When I woke up for the last time at the top of HITR road I was more comfortable than I’ve been in a very long time. Needless to say I slept it quite a bit! After breakfast it was back on UT 12, over the Escalante River, past Calf Creek, and into the unknown. Just past Calf Creek the road goes right along the knife edge of a ridge called The Hogsback - pretty cool! Apparently until UT 12 was completed in 1941 Boulder town (not far past the Hogsback) had no year-round access to the outside world, which is pretty crazy to think about. After Boulder town UT 12 took a very surprising climb way up to well over 9,000 feet as it traversed/went over Boulder Mtn. I was not expecting that! After making it safely down I hit the town of Torrey, the end of UT 12, and the entrance to Capitol Reef NP along UT 24.

Near the western entrance of Capitol Reef

I stopped off at the visitor center (natch!) to pick up some decent trail beta. The ranger seem quite impressed with my idea to link a few trails together and he even gave me some super-secret ranger knowledge to aid the quest. Thus outfitted (with ideas) I parked at the Gifford House and attacked the steep climb that marks the entrance to Cohab Canyon (ed: AKA Polygamy Canyon). This trail was shortish but very nice, and even though it went through a canyon that should have been like many of the other canyons I’ve been in it still managed to offer new things. In particular, the rock was rather different and pockmarked by many small holes as if it had been blasted by water. I also took the time to explore the numerous side canyons, none of which went very far, but all of which were exciting to squeeze through.

Light in a Cohab side canyon

At the end of Cohab Canyon I found myself at UT 24 and the trailhead for a hike up to the Rim Overlook. This trail ascends up the Waterpocket Fold, a massive monocline that gives Capitol Reef its name. This “reef” is really like a huge version of Comb Ridge, not too far away. The trail mostly involved climbing over slickrock and it felt much longer than its reported 2 miles.

An arch from the trail to Rim Overlook

At the overlook I had a great view down onto the old pioneer settlement of Fruita (pronounced “froota”, not “fru-ita” as I had assumed) which is now the center of park operations. It really did look like an idyllic little place to raise a family and grow some fruit (hence the name). I could even see Van Halen from up here!

Farther to the west - the sheer vertical walls of the Walterpocket Fold extended north and south for 100’s of miles. To the east - a landscape dominated by naked rock and invisible gullies and washes. It’s no wonder this reef was a formidable obstacle to travelers in the area.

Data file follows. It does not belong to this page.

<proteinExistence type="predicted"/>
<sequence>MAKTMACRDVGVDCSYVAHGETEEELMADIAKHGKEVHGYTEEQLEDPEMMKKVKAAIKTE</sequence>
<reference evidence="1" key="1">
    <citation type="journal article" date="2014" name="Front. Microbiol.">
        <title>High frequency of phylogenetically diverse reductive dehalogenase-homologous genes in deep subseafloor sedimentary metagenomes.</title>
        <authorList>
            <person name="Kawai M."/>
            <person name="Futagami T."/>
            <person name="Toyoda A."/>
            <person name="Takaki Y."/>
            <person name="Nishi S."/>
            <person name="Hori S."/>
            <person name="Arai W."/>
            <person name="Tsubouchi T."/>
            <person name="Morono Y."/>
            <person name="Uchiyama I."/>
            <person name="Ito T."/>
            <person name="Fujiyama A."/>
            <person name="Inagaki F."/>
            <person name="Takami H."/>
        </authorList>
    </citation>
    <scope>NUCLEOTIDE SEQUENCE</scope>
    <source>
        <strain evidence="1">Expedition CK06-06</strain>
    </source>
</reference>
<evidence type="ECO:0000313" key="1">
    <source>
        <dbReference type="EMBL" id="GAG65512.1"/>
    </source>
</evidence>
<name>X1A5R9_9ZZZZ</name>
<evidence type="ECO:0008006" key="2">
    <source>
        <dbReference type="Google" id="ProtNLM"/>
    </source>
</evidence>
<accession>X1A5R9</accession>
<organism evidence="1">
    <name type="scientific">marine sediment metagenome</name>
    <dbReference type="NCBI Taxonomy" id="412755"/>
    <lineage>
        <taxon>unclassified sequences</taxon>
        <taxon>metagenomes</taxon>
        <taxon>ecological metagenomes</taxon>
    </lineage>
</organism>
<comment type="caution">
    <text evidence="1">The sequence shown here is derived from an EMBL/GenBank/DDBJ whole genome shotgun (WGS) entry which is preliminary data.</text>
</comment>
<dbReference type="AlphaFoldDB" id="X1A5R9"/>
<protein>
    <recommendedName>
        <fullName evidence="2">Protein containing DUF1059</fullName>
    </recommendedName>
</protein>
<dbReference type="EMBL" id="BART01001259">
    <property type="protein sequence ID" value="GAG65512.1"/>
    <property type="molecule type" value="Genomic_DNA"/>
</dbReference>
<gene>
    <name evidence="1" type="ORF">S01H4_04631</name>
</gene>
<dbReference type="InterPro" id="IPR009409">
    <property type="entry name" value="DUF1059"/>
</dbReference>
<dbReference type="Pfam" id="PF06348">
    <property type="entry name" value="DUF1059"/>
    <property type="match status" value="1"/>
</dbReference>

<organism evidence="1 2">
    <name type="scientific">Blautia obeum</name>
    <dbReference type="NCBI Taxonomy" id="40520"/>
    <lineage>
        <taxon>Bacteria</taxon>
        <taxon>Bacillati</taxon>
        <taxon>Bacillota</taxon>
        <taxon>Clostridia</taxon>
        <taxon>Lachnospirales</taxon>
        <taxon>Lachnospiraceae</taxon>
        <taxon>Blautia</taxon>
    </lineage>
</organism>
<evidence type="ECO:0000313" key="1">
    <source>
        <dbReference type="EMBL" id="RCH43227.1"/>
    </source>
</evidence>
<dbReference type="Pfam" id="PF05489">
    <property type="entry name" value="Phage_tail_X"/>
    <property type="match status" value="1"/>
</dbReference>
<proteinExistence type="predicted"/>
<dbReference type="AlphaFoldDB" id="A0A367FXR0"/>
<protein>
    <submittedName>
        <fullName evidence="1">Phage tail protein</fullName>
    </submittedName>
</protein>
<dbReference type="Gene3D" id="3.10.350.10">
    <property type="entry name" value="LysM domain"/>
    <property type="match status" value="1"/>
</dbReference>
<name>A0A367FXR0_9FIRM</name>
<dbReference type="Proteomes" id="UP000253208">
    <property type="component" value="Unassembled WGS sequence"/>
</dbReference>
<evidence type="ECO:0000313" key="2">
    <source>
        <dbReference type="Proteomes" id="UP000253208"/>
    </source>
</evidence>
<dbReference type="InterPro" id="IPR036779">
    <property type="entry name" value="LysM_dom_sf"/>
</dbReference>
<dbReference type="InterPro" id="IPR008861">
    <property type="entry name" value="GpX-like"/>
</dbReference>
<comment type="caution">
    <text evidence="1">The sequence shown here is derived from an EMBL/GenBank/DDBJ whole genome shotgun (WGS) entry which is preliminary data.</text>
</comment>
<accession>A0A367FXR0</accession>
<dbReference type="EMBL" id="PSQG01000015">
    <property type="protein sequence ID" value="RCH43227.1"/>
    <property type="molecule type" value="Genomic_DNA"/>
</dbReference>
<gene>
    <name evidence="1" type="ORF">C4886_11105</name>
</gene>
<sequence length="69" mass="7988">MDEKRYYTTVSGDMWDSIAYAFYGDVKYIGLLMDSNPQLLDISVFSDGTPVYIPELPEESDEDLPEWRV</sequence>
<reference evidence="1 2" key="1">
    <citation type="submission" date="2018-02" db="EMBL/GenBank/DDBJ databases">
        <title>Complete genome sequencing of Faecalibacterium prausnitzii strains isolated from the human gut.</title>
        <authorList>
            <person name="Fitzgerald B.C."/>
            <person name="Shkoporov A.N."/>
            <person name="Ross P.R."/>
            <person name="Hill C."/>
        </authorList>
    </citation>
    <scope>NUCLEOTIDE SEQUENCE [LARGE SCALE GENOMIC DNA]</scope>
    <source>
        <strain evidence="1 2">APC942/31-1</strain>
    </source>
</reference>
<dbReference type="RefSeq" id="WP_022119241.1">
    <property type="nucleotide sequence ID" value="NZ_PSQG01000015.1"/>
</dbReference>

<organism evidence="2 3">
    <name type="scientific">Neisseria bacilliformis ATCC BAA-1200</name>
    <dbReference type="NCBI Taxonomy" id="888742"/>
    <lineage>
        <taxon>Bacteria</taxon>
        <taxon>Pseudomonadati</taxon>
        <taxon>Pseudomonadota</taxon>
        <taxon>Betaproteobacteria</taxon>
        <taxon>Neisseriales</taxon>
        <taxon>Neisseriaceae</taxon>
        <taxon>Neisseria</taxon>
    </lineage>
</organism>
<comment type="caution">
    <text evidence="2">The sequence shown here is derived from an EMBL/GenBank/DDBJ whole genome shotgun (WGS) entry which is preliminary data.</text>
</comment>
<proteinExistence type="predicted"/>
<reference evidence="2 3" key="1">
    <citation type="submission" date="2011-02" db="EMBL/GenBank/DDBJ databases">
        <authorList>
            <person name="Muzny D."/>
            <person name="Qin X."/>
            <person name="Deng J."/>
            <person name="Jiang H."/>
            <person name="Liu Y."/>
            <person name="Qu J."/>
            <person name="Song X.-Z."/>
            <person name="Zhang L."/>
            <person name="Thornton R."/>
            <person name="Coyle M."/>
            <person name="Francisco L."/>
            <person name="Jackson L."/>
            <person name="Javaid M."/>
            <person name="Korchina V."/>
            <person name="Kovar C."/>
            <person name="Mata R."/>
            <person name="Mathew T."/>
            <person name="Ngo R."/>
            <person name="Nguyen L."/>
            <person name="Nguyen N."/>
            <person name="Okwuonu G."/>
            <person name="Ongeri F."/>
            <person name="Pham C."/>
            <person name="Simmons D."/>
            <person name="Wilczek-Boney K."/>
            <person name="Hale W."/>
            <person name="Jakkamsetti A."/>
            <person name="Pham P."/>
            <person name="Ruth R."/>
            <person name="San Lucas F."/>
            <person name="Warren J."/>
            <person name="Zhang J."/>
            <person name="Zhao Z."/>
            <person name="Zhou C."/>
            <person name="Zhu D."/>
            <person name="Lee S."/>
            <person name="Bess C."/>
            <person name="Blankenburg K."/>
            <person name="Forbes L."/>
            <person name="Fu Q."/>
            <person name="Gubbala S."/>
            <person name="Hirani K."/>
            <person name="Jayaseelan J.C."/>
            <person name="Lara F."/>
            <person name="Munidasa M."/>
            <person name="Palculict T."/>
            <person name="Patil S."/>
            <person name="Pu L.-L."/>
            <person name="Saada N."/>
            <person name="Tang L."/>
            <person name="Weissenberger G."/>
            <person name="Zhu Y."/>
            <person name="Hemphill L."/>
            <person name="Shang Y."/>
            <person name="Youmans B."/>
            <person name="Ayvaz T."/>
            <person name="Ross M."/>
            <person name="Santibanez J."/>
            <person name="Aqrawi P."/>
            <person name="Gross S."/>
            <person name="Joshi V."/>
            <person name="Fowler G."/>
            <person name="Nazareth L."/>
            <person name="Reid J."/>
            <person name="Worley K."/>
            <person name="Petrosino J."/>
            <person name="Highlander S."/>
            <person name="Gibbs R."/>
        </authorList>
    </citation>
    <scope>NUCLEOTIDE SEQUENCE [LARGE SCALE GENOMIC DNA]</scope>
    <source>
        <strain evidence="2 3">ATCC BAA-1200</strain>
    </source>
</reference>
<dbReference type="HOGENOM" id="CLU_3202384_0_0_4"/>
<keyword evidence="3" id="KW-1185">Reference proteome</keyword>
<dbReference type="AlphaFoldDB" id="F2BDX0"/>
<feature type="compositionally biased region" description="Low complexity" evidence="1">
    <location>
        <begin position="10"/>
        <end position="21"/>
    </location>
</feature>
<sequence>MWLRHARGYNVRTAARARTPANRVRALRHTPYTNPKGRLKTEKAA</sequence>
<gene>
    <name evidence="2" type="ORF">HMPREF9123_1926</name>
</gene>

From the Rim Overlook. Westward to Fruita and the edge of the reef. Eastward across a mysterious landscape of rock and misdirection

After the return to the Rim trailhead I took the ranger’s advice and walked back on UT 24, along the Fremont River. Here I passed many of the same orchards that gave the settlement of Fruita its name. They made a strange scene stuffed up against the walls of red rock.

Orchard and cliff

Across a footbridge and through a few fields and I was back at Van Halen. I had only been out about 3 hours but was feeling super beat. A delicious lollipop from the Gifford House helped a lot as I pointed my wheels south along the park’s scenic drive. This road runs parallel to the reef right along its base and offers many great views along this wall of rock.

Views up and down the Waterpocket Fold

After the drive I headed into Torrey and got a shower (with no time limit!) that left me feeling mercifully clean. After that it was back through the park to a patch of BLM land on the other side. Up on top of a little mesa I found a good spot to camp surrounded by long views of nothing but rock and scrub.

Camping on the backside of the Waterpocket Fold

Up here I met a very nice couple who having been living the van life for many years and were a pleasure to talk to. They had been to Kitt Peak recently and we spent a while talking about what it’s like to live up there. You can check out their blog at http://www.makelikeanapeman.com/.

That night the moon, recently full, emerged from behind the horizon and shone so brightly I had to close all the blinds in Van Halen. Crazy!

The moon rises


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